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What is the treatment for a pulmonary embolism?

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Depending on your symptoms, your doctor may give you a drug called a thrombolytic to dissolve the clot. These medicines can save your life, but they can also cause bleeding that's hard to stop. You'll have to be in the hospital, and the staff will watch you carefully. For some serious cases, a specialist may need to do surgery to break up and remove the clot. If your symptoms aren't life-threatening, or if using a thrombolytic would be too dangerous, your doctor will give you medication that interrupts the clotting process or stops platelets in your blood from sticking together. They don't break down the clot, but they'll keep it from getting bigger while your body works on dissolving it. Afterward, you'll probably take a blood thinner pill for at least three months.

SOURCES:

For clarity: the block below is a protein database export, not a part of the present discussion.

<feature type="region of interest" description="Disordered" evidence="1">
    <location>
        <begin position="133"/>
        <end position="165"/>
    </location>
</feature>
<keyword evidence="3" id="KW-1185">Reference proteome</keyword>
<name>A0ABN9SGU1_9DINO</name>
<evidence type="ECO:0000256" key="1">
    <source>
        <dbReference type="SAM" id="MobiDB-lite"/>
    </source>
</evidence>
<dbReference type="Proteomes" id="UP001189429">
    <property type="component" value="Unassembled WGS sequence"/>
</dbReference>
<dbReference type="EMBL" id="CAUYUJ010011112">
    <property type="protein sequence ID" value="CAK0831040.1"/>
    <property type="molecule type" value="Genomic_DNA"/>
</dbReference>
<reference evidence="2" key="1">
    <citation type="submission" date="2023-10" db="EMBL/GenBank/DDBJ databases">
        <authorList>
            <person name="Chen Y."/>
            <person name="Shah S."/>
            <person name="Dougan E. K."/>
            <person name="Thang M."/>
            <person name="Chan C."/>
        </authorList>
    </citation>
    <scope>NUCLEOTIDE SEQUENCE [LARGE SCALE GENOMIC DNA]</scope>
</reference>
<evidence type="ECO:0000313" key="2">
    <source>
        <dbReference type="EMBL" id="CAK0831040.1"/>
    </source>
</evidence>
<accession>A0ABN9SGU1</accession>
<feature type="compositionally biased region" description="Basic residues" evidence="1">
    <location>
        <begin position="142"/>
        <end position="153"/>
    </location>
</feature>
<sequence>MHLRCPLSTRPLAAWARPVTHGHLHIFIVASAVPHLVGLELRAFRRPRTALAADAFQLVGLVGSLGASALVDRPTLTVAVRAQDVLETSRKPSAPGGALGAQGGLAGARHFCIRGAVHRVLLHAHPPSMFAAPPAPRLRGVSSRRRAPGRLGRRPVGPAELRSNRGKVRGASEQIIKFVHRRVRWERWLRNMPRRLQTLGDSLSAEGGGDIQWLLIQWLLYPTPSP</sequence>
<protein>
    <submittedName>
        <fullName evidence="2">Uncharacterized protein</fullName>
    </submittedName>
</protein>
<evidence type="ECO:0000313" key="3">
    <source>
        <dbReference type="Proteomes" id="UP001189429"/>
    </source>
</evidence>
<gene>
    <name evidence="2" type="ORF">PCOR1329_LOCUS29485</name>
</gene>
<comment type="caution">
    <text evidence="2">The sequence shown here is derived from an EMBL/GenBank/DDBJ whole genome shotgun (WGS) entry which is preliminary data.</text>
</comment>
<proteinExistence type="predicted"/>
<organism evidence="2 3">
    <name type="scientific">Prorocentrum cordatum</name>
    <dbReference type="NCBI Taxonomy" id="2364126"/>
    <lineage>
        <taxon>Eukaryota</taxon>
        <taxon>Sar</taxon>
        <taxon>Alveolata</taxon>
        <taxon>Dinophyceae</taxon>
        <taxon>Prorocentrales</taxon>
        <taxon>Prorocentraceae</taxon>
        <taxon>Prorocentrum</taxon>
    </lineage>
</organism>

Medline Plus: "Pulmonary Embolism."

CDC: "Diagnosis of DVT and PE," "Treatments of DVT and PE," "Facts," "Data & Statistics."

American Academy of Orthopaedic Surgeons: "Deep Vein Thrombosis."

National Heart, Lung and Blood Institute: "How is Deep Vein Thrombosis Treated?"

Medscape: "Throbolytic Therapy for Pulmonary Embolism."

American Society of Hematology: "Antithrombotic Therapy."

American Heart Association. , April 26, 2011. Circulation

Reviewed by Louise Chang on January 15, 2018

SOURCES:

Medline Plus: "Pulmonary Embolism."

CDC: "Diagnosis of DVT and PE," "Treatments of DVT and PE," "Facts," "Data & Statistics."

American Academy of Orthopaedic Surgeons: "Deep Vein Thrombosis."

National Heart, Lung and Blood Institute: "How is Deep Vein Thrombosis Treated?"

Medscape: "Throbolytic Therapy for Pulmonary Embolism."

American Society of Hematology: "Antithrombotic Therapy."

American Heart Association. , April 26, 2011. Circulation

Reviewed by Louise Chang on January 15, 2018

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How can you avoid a pulmonary embolism?

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